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Take The High (Line) Road: Art CAN Be Fun

If one of her first projects is an indication, I like the way Cecilia Alemani, the new art curator at the High Line, thinks. Alemani joined the High Line last October, and in a Q&A she did for the park’s spring newsletter, she was answered a question about her plans this way:

As soon as I joined the High Line, people started asking me what my first  big bronze sculpture would be. I think it’s funny how people put art in silos, assuming that “public art” means monumental sculptures in corporate plazas and government buildings. To react to this, I decided to do a show of very tiny objects to debut in HIGH LINE COMMISSIONS. The show will be called Lilliput. It will be the High Line’s first group exhibition, with a series of miniature sculptures installed in peculiar places along the High Line.

She’s right; people do have certain expections — and sometimes the best way to create interest is to defy them. Alemandi is doing it in a way that doesn’t employ shock value, which is often the fallback position. I like that.

The High Line website has more about the show, which opened on Apr. 19 and continues for a year. It involves six artists — names and projects are here — who made and sited their pieces among the vegetation and along the pathways. For visitors, it’s an art treasure hunt.  “Throughout the different seasons, nature will embrace the sculptures, transforming their surroundings and acting as a backdrop in continuous flux,” Alemani says, looking forward to the way the art works will blend with, or not, the landscape over the course of the year.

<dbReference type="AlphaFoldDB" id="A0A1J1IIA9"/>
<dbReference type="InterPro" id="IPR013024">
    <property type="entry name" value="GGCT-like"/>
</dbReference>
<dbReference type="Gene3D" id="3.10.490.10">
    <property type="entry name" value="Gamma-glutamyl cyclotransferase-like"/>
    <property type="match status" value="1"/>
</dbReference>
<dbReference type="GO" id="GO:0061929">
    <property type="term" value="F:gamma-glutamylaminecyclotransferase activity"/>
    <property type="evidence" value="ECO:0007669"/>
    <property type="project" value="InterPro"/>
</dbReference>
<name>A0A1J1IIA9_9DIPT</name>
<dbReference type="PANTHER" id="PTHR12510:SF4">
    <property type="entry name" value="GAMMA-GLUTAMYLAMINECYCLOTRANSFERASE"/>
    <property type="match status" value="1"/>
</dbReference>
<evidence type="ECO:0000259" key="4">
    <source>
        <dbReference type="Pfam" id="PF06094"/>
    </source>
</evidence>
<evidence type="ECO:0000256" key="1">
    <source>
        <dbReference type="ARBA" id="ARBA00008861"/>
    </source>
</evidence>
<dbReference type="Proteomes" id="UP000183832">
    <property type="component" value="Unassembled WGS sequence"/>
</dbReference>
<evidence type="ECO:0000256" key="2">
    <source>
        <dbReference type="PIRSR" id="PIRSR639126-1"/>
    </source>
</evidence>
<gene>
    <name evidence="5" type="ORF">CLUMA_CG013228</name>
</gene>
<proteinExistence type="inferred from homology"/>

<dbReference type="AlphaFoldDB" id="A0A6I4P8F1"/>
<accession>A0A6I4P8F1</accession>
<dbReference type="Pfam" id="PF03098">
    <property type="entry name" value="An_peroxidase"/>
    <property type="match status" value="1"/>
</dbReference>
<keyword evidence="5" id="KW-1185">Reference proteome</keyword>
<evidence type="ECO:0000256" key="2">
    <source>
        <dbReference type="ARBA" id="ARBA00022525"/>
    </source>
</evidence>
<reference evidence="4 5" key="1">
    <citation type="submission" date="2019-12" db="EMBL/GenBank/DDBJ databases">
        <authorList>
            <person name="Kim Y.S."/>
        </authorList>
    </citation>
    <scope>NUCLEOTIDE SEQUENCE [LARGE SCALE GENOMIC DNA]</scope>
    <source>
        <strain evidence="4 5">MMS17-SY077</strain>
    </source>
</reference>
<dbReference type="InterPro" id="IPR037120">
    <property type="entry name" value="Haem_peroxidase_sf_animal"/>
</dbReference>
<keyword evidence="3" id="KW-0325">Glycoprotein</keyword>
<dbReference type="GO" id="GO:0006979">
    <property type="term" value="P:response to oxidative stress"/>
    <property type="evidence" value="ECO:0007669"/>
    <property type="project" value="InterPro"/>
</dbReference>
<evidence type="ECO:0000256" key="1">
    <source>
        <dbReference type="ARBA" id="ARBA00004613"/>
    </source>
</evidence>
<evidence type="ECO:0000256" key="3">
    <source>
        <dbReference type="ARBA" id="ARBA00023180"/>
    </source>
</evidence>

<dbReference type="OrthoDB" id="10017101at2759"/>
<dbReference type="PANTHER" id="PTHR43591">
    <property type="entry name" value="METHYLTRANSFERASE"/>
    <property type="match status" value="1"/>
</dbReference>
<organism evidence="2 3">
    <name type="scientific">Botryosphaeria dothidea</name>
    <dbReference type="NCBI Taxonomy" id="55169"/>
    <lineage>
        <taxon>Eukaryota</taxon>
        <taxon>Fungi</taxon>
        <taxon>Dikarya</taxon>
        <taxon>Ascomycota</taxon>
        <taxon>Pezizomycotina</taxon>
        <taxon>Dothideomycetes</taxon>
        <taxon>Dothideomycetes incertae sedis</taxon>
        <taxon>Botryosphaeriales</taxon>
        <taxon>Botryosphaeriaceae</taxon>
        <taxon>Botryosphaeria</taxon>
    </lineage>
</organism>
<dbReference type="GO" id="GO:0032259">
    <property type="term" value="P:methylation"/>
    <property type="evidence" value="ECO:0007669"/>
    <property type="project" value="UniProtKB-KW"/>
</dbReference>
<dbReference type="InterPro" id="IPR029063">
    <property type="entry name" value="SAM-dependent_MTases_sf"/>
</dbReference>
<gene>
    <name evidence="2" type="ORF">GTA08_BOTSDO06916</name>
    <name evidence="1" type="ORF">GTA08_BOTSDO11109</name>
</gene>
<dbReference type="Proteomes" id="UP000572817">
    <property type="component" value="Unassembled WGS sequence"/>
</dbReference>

The artists Alemani chose are all, but one, foreign-born, as is the curator. That’s not a complaint, just an observation.

They’re lucky: the  High Line is an incredible venue for exposure. Since it opened in June 2009, more than 7 million people have visited.

Photo Credit: Herakles by Oliver Laric, one of the artists in the exhibition, Courtesy of the High Line

 

Comments

  1. Oh, why not?

    Here’s a Tracey Ermin piece (http://www.folkestonetriennial.org.uk/2011-event/artists/2008-tracey-emin/) in the 2008 Folkestone Triennial. It took some searching for a viewer to find.

    “The Folkestone Triennial is one of the most ambitious public art projects presented in the UK.

    Located in the seaside town of Folkestone on the south-east coast of England, artists are invited
    to use the town as their ‘canvas’, utilising public spaces to create striking new pieces that reflect
    issues affecting both the town and the wider world.” (http://www.folkestonetriennial.org.uk/about/)

  2. If you have not visited the High Line put it on your Bucket List. It is an amazing credit to public/private partnership.

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